Battle of Mons-en-Pevele

Mons-en-Pévèle, août 1304 (French Edition) (French) Paperback – July 25, 2015

by Gérard Hugot (Author)

After the victory at the battle of Arques, Willem van Jülich’s rebel Flemish army marched against the French-allied Tournai, but the town did not fall. However, Philip IV (the Fair) was not ready to send an army against the Flemings, wishing instead to negotiate a truce. The king even released the imprisoned Count of Flanders, Guy of Dampierre, to aid in this peace process. Ultimately, this allowed Philip to rebuild his army. Early in 1304 the French king was ready to attack the Flemings. While the French army, led by the king himself, marched north to attack Flanders, the French navy sailed to Zeeland and struck the first blow on 11 May 1304 when it soundly defeated the Flemish army and navy at Zierkzee. Philip the Fair camped at Mons-en-Pevele, then in Flanders. Willem van Jülich, the Flemish leader, decided it was there he would fight the French. The battle of Mons-en-Pevele is one of the most difficult medieval battles to describe, although not because of a paucity of contemporary sources, including most importantly one by a French soldier, Guillaume Guiart, who had fought in the battle, and another by the generally reliable Annales Gandenses (Annals of Ghent).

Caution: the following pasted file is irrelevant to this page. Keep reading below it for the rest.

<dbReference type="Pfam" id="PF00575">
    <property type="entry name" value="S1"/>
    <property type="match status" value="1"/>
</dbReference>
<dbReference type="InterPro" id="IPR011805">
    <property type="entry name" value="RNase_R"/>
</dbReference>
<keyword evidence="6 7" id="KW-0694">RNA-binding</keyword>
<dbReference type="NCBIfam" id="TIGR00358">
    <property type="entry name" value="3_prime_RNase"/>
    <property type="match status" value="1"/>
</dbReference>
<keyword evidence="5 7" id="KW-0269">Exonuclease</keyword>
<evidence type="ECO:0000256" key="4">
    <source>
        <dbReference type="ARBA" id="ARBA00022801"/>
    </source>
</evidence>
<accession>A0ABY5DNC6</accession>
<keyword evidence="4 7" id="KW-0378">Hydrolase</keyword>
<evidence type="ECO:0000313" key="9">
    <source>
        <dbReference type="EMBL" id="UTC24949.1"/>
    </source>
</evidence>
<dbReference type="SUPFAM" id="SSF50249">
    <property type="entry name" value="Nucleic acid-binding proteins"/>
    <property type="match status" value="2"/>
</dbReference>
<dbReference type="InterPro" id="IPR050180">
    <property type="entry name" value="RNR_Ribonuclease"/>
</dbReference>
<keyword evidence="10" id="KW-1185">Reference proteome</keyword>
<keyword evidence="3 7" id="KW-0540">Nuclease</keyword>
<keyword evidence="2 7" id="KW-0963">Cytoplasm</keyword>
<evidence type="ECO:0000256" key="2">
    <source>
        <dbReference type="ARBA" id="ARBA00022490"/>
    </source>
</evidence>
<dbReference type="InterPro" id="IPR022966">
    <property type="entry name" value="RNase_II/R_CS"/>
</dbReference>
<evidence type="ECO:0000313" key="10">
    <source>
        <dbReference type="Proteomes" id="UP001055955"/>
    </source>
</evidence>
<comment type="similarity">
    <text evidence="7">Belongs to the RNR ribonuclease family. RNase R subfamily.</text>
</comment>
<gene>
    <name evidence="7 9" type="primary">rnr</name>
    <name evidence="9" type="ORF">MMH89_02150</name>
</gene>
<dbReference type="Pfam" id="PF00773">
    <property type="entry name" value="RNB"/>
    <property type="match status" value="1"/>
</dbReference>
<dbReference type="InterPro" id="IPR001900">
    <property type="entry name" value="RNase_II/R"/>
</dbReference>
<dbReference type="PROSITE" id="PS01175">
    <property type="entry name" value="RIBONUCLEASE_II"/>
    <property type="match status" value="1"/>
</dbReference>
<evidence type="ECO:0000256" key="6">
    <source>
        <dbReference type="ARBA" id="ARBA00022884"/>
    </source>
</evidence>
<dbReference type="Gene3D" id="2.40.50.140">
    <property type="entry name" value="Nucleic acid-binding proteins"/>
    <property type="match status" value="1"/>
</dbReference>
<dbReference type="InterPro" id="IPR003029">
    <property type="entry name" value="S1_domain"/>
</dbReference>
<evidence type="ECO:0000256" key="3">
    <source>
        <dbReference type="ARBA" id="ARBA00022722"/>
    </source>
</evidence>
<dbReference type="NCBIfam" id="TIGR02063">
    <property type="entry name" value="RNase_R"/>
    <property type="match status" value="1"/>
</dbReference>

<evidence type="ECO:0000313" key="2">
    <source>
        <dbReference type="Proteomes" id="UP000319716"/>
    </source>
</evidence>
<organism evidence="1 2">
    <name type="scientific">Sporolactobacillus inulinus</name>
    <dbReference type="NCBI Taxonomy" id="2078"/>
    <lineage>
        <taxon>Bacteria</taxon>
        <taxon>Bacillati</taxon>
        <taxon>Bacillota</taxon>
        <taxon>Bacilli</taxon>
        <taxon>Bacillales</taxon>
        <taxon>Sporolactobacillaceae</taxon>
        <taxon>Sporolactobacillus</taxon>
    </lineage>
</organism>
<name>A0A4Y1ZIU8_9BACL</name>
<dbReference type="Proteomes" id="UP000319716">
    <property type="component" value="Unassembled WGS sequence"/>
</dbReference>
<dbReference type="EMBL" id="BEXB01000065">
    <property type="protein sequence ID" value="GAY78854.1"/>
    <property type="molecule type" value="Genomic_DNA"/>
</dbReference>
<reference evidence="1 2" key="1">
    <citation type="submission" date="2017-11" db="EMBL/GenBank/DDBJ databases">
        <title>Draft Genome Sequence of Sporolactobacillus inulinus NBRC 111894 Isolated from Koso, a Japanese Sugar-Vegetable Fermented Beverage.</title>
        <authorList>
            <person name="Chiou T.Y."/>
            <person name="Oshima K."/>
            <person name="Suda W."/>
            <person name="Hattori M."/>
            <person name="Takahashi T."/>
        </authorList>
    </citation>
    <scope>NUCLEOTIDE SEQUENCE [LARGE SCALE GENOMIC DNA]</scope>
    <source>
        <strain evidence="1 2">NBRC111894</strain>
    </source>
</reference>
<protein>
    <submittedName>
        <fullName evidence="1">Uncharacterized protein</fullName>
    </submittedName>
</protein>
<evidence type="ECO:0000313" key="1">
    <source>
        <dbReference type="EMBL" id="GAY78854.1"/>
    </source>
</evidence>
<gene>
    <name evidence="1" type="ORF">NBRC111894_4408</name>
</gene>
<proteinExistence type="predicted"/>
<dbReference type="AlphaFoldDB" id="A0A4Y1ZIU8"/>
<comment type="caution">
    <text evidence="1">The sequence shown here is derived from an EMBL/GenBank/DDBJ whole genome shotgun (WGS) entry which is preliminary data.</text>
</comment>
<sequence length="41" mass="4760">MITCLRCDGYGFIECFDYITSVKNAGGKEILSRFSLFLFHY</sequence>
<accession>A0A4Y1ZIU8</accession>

The French army was reputedly smaller than the Flemish one, although none of the contemporary sources have credible numbers. It also contained a large number of French knights, whereas the Flemish army, as at the battles of Courtrai and Arques, was almost entirely made up of townspeople, although now more experienced in warfare after almost three years of armed rebellion. The French army in addition had a number of artillery pieces- large mounted crossbows and perhaps some trebuchets- although the Flemings seem to have destroyed them in a raid before the battle began. Finally, the French had brought the oriflamme, a banner of almost relic reputation that was normally only used in fighting against heretics or heathens.

Nevertheless, the French army faced Flemish soldiers highly encouraged by their victories thus far in the rebellion, who desired to fight the French king and believed they could defeat him. They arrived at Mons-en-Pevele on 13 August and set up their line opposite the French. Their formation was similar to that used successfully at Courtrai, but with the addition of a field fortification made up of their wagons and carts circled at their rear. However, the battle was not fought for five days after the arrival of the Flemings, although skirmishing and crossbow fire were frequent during this period. Peace was also discussed between ambassadors from both sides, but to no avail. The impasse was broken on the morning of 18 August when a French cavalry charge into the Flemish line initiated battle. The French fought well, but the Flemings held their position, and both sides took heavy casualties. By midday, after several hours of fighting, the Flemings began to gain the upper hand. Panic ran through the French army, and some began to flee from the battlefield. In desperation, Philip IV sent other cavalry to attack the flanks of the Flemish line, hoping that this would divert Flemish attention; an attempt was also made to attack the field fortification. But the Flemish infantry line continued to hold its position.